There’s also another of his special teams that’s down a unit, adding he didn’t want to advertise the station’s shortages too much to the criminal element. 

If he wanted to keep the J-Team, he said Wednesday, he would need to figure out a way to have a sergeant, a detective, two deputies and intervention specialist from overtime shifts somewhere else in the station due to his manpower shortage. 

He added that the intervention specialist is still with the station but now working directly with school resource deputies. 

J-Team background 

The J-Team was formed in 2010 by then-Sheriff’s Station Capt. Paul Becker, who took helm of the station in March of that year and was quickly introduced to the area’s rising drug problem, which was linked to growing incidents of heroin at the time. 

In April 2010, Krissy McAfee shared with the Santa Clarita City Council the death of her son, Trae Daniel Allen, who died of a heroin overdose the month before in the family’s driveway. The 24-year-old battled an addiction to opioids like OxyContin, which would later gain infamy for its pernicious and predatory marketing practices. 

The J-Team, according to Becker, began closely tracking overdose incidents, worked with the city on outreach and focused its efforts on cases involving individuals under 40. 

After two years, an opinion column written by Becker in The Signal touted the program’s success to date, indicating it had helped more than 300 addicted teenagers become enrolled in sustainable recovery programs 

In addition to investigations, the J-Team also has been a critical part of the city’s programs and campaigns against substance abuse, taking part in summits at the community center as well as more informal outreach like Java with the J-Team.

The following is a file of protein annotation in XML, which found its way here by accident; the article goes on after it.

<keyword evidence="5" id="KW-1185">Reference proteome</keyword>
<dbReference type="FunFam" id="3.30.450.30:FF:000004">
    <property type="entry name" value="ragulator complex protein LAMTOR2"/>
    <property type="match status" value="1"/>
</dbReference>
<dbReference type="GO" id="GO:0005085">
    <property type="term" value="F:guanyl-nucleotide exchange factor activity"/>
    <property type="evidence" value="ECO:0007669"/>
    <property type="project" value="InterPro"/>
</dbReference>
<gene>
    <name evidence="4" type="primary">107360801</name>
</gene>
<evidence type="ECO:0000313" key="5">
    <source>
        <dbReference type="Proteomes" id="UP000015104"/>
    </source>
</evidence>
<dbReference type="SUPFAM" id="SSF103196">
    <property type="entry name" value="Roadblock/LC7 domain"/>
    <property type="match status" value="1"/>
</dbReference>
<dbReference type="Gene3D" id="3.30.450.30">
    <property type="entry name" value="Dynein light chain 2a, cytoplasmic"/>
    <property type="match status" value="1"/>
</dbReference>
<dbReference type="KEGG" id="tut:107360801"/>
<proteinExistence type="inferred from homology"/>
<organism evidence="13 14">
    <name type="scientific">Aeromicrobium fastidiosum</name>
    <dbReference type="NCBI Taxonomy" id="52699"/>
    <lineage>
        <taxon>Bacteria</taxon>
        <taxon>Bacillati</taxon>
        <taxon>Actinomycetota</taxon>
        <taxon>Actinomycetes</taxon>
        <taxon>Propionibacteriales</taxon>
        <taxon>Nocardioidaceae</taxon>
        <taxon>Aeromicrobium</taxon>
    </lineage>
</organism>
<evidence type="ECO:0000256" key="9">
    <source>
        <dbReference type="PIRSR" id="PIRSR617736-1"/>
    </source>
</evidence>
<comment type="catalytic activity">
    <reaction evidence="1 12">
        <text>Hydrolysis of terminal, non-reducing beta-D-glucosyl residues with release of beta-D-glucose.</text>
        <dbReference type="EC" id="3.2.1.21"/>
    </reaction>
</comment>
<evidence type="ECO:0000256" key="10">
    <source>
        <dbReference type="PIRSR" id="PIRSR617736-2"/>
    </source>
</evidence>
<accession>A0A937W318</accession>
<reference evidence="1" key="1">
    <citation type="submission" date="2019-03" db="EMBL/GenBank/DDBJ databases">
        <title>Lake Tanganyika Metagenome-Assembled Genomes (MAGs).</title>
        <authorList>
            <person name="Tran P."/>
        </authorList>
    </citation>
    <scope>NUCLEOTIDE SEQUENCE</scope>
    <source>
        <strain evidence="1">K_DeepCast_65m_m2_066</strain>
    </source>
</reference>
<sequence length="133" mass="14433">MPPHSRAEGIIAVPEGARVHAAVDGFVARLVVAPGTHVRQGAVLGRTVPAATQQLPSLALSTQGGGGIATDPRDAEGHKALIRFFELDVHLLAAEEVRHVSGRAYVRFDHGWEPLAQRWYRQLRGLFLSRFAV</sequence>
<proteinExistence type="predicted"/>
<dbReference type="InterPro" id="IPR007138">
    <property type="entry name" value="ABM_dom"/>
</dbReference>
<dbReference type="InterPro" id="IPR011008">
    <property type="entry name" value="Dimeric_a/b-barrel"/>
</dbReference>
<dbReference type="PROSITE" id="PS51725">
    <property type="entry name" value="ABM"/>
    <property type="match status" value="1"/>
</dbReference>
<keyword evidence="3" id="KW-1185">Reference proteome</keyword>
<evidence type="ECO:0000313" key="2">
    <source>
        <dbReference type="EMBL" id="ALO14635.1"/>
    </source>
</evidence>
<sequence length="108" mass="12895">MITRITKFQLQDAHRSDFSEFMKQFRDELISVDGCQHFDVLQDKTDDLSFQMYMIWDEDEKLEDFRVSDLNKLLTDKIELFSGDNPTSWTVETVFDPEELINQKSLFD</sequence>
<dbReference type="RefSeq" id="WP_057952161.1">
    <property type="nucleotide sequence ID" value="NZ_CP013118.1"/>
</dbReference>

When the J-Team started, heroin was the deadliest problem facing those battling addiction. Now fentanyl represents the leading cause of death for 18- to 45-year-olds, as the drug is cheaply manufactured and found in 7-of-10 pills purchased illicitly, according to the L.A. County Department of Public Health. An L.A. County Sheriff’s Department Opioid Overdose Response Task Force is still working on a countywide basis to address the drug crisis. 

The J-Team utilized a three-pronged approach, according to interviews with past members of the team. The approach addressed education, enforcement and rehabilitation. 

One prominent J-Team supporter expressed concern over the elimination of the unit, while acknowledging some of the recent enforcement priorities from the L.A. County District Attorney’s Office have changed the team’s efficacy, particularly with juvenile offenders. 

Cary Quashen, an addiction specialist who’s spoken at the city’s presentations on substance abuse and runs Action Drug Rehabilitation, called the elimination of the team “a bad decision” in a phone conversation Wednesday. 

“People stop doing negative things when the consequences of what they’re doing, when the negative consequence outweighs the payoff,” he said. 

“Right now, no one has a consequence,” he added, referring to special directives issued by District Attorney George Gascón that have largely removed any penalties for juvenile offenders under an approach his office describes as “care not cages.” 

With Special Directive 20-09, which Gascón announced his first day of office, “Our prosecutorial approach should be biased towards keeping youth out of the juvenile justice system and when they must become involved, our system must employ the ‘lightest touch’ necessary in order to provide public safety.” It states that youth accused of misdemeanors will not be prosecuted.  

“At the least the school district still has a consequence, or an alternative,” Quashen said, referring to the William S. Hart Union High School District’s partnership with Action, which resulted in the TIDE program, a program for students in trouble that stands for Training, Intervention, Drug Education.  

Quashen said through the program he meets students as young as 11 and 12 who already have had an experience with marijuana. 

“Kids are making bad choices and there’s no consequences,” he said, “and they’re continuing to make choices that are bad for them.”